Moskovits, Lichtenstein Lose Stake in Williamsburg Apartments

Moskovits, Lichtenstein Lose Stake in Williamsburg Apartments
Moskovits, Lichtenstein Lose Stake in Williamsburg Apartments

From left: Hutton Capital’s Ron Friedman, BridgeCity’s Allan Lebovits, Toby Moskovits, and Heritage Partners’ Michael Lichtenstein along with 225-227 Grand Street in Brooklyn (Getty, Google Maps, Hutton Capital, BridgeCity, Heritage Partners)

The apartment and retail building at 225-227 Grand Street in Williamsburg cemented Toby Moskovits’ rise as a Brooklyn developer. Now it could represent her fall.

The 41-unit property has been sold at a bankruptcy auction to the sole bidder: its mezzanine lender, an entity that includes Hutton Capital’s Ron Friedman, Rosewood Realty’s Aaron Jungreis and BridgeCity Capital’s Allan Lebovits.

It’s the latest sign of trouble for Moskovits and business partner Michael Lichtenstein, who lost control of the nearby Williamsburg Hotel to a trustee in June as part of a separate bankruptcy.

The saga of 227 Grand Street involves some of the biggest players in Brooklyn real estate.

A decade ago, Moskovits’ firm tapped prolific architect Karl Fisher to design the building, whose oversized black windows, red brick facade and expansive rooftop symbolized Williamsburg’s cool industrial aesthetic at a time when the neighborhood was still evolving into a haven for well-to-do millennials.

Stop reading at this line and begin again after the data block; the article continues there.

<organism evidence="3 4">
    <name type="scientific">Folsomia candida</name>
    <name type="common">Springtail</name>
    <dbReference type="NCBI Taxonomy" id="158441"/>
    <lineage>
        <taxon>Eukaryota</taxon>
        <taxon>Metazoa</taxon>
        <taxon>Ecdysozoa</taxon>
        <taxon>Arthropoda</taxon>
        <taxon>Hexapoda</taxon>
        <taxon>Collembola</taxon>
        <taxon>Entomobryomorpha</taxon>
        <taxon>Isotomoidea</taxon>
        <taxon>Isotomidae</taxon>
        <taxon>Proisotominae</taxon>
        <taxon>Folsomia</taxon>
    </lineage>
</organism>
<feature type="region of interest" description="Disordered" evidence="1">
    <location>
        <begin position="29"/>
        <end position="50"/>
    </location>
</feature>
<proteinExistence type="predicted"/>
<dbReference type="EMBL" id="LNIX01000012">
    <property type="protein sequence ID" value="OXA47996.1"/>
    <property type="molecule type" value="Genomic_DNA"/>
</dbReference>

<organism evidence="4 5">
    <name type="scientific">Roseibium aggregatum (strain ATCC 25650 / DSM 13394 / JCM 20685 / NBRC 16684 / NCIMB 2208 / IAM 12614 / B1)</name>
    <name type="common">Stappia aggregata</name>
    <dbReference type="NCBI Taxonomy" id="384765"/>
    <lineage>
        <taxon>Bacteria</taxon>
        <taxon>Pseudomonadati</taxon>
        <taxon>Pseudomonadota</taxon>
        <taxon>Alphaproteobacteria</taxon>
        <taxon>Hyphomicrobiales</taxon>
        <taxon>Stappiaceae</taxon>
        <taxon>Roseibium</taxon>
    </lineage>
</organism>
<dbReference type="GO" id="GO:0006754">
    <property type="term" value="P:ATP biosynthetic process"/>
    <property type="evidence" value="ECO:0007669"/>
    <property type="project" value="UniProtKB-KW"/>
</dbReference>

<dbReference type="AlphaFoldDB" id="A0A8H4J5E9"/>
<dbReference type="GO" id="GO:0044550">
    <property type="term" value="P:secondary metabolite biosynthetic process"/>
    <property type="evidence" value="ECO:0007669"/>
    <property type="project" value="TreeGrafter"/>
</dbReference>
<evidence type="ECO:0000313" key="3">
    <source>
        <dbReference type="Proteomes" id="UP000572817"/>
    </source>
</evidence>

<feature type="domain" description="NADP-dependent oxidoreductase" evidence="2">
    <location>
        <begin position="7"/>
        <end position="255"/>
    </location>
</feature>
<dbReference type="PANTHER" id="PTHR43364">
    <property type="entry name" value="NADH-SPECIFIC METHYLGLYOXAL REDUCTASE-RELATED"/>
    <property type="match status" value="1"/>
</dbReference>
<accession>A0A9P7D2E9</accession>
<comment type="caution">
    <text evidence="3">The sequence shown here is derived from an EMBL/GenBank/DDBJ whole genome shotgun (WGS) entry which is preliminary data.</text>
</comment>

In 2011, Moskovits turned to up and coming Brooklyn landlord Yoel Goldman to invest in the project, which was then under construction. Goldman paid $2.5 million in exchange for a 35.25 percent stake. The rest would be split between Moskovits, who would hold 5 percent; Lichtenstein, who held a 26.75 percent stake; and real estate investor Moshe Schweid, who had the remaining third.

But the relationship between Goldman and Moskovits would soon implode.

After a series of lawsuits, Goldman and Moskovits agreed in 2015 to part ways and divest from a handful of properties they had jointly owned, but Goldman kept his stake in the Grand Street building and his company, All Year Management, continued to manage it.

The agreement did little to solve their problems.

A year later, the partners were back in court when Goldman’s development company, All Year Holdings, sued Moskovits and Lichtenstein, claiming they were attempting to oust him from the project. Meanwhile, Moskovits, Lichtenstein and Schweid then sued Goldman in 2017, accusing him of stealing company funds.

By 2019, the senior loan was coming due and the mezzanine lender filed to foreclose on the equity stake in the property.

Moskovits and Lichtenstein responded with a familiar tactic among Brooklyn landlords seeking to stave off a foreclosure: They hired bankruptcy specialist David Goldwasser to get the case in front of Robert Drain, a since-retired federal bankruptcy judge in White Plains, New York, with a reputation of being friendly to debtors (something Drain has steadfastly denied).

At the time of the filing, Lichtenstein told TRD, the bankruptcy application would be withdrawn shortly. It was not.